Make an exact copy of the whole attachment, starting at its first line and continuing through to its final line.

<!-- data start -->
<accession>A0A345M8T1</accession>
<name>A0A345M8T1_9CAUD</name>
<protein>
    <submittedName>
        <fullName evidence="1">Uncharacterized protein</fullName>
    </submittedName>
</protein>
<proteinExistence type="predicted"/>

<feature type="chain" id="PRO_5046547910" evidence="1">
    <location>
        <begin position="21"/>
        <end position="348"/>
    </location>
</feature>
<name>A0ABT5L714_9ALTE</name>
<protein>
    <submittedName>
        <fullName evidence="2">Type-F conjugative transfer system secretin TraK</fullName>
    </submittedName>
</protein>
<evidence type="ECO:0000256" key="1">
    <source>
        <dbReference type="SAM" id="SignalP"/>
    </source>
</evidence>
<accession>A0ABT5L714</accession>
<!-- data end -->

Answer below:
<accession>A0A345M8T1</accession>
<name>A0A345M8T1_9CAUD</name>
<protein>
    <submittedName>
        <fullName evidence="1">Uncharacterized protein</fullName>
    </submittedName>
</protein>
<proteinExistence type="predicted"/>

<feature type="chain" id="PRO_5046547910" evidence="1">
    <location>
        <begin position="21"/>
        <end position="348"/>
    </location>
</feature>
<name>A0ABT5L714_9ALTE</name>
<protein>
    <submittedName>
        <fullName evidence="2">Type-F conjugative transfer system secretin TraK</fullName>
    </submittedName>
</protein>
<evidence type="ECO:0000256" key="1">
    <source>
        <dbReference type="SAM" id="SignalP"/>
    </source>
</evidence>
<accession>A0ABT5L714</accession>